The other big change in the Philippines in that time has been the rise of local family-run businesses, which has challenged Nestlé’s market dominance.
“We aren’t really defied by the multinationals, but we’ve seen regionally managed family businesses take a share of the categories we’re in,” Kais concedes.
“It’s a new situation for Nestlé Philippines because we’ve gone from little to no competition to very intense competition, so we have to find ways to continue to grow and gain share.”
That challenge, combined with the uphill task of increasing awareness of what is already a Filipino institution, has ensured Kais’s work is cut out for him. Nestlé’s dominance in the Philippines is spearheaded by its strong presence in the milk powder and coffee markets.
“These are the two big legs here. You need those one or two strong products to carry the rest of the range into households,” he points out. The Philippines’ growing trade scene made it easy for the nascent Nestlé to establish a foothold.
“When the country’s trade was more fragmented, the challenge for us was finding the right way to reach our customers, and the only way was going through the famous sari-sari stores. We still have more than one million of those today, but for a long time, they gave us basically unparalleled distribution and brand awareness.”
But times have changed. Now that trade in the country has become more established, its competition is fighting even harder for a share of the market. “It’s not easy for competitors to come in and say, ‘OK, we’re going to replicate Nestlé’s success in a minute.’ What we’ve done is something you build; it’s a competency that comes with time,” Kais says.
“So instead, they’re going in much more aggressively on pricing to build their market share, which is a very different dynamic. There are more players in the market than ever, each one vying to take a share of the pie.” What competition is good for, Kais admits, is to keep complacency at bay.
“Competition always keeps us on our toes and that’s good because honestly, when we’re doing well, we don’t learn as much,” he says. “When we’re challenged, we have to rethink everything, and that’s when we acquire new perspectives we didn’t consider before. So it’s a good thing, even if at times it can be painful.”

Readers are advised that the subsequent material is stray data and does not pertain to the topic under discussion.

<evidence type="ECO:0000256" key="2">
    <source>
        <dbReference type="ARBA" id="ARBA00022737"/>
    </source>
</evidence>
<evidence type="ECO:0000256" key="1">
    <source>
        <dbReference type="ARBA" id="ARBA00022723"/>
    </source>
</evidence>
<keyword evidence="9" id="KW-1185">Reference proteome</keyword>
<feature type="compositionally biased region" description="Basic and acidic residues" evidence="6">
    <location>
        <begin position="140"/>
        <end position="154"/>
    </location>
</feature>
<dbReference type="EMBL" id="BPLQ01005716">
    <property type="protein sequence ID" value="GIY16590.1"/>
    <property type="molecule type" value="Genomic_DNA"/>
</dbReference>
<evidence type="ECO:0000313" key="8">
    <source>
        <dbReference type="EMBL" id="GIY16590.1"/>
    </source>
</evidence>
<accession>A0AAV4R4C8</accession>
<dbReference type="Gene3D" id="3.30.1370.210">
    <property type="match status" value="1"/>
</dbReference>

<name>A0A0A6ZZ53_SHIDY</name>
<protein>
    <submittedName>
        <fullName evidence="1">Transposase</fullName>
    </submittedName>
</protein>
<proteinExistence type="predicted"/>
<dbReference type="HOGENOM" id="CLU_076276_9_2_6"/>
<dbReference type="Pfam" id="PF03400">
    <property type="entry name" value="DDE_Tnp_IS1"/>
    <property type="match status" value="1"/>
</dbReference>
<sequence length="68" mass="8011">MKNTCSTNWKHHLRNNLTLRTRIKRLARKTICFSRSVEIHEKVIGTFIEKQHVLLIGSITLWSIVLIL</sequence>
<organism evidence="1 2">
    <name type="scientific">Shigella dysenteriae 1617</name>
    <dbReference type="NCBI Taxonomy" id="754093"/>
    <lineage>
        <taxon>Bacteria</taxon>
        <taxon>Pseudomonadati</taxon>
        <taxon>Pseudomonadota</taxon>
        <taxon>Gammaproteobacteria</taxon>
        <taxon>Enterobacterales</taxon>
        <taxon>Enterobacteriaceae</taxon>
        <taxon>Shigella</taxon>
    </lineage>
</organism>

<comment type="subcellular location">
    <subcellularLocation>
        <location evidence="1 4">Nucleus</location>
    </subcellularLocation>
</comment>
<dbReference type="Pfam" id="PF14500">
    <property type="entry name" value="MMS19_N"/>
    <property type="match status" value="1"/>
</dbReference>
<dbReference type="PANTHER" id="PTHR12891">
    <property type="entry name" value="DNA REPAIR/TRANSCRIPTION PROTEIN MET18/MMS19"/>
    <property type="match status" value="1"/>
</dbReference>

An underdog approach
In response to industry challengers, Kais has led the charge for Nestlé to get back on the front foot. “If we say we’re the market leader, are we really leading the market, or is somebody else leading the market and we’re just the biggest?” he says.
“So what I’ve tried to do with my team is really focus our efforts on three big things: strategy, organising ourselves to execute best, and culture.” For a company with so many brands in its portfolio, Kais believes a shotgun approach to strategy is useless.
“Focus is essential because we need to make sure we have our core products ignited and firing,” he explains. “Once the core is doing well, you have enough means to support the rest of the range as well.”
To make this happen, innovation is usually the first port of call for many in the fast-moving consumer goods space, but Kais insists renovation is just as important. “We strive to renovate our recipes to always make them better and improve the value proposition for our customers,” he says.
“At the same time, the breadth of our resources means we have to be much more discerning than a smaller operation would be, so I believe streamlining our portfolio puts those resources to better use.”
Then, Nestlé Philippines can reassess its strategy to find the right channels and customers on which to push those products. “It’s a much more effective use of our resources,” he adds.
Organisation, the second pillar in Kais’s plan, requires what he describes as constant refinement. “If you improve your company as you go, it’s a slow burner, you’re constantly assessing it, then there’s no need to stop everything for a major reorganisation,” he asserts.
“Do we have the right roles, the right capabilities, the right competencies? What do we need in the future? Anybody can have a strategy, but making sure you know how you’re going to execute it makes all the difference in our industry.”
The third and final pillar in the plan is culture, which Kais says must go beyond being an established household name. “Despite our position, I believe we need to have the mindset of a challenger,” he suggests.
“An underdog approach can be more daring, nimble and street smart. It can really change the way we do things and make us more of a risk-taker.” Big business is often risk-averse for the sake of self-preservation, but Kais believes to encourage risk invites success.
“I think that’s something very important. You don’t want to be a blasé number one player watching others make their moves.” To shake things up and avert this outcome, he has ensured his team is prepared to meet the rather unique challenge of being an underdog market leader.
“We have a strong team that’s very passionate, very committed and is unafraid of taking on any challenge,” he enthuses. And while it’s not unusual for incoming managers to find a team that’s set in its ways and resistant to change, Kais wasn’t worried.
“When you’re the new arrival, they might say you don’t know how it is, you’re preaching, you’re pushing,” he says. “You don’t always know what kind of reception you’ll get. But because I was here 20 years ago, I knew what to expect – a team that likes to excel, likes to respond to a challenge and always goes above and beyond in that response.”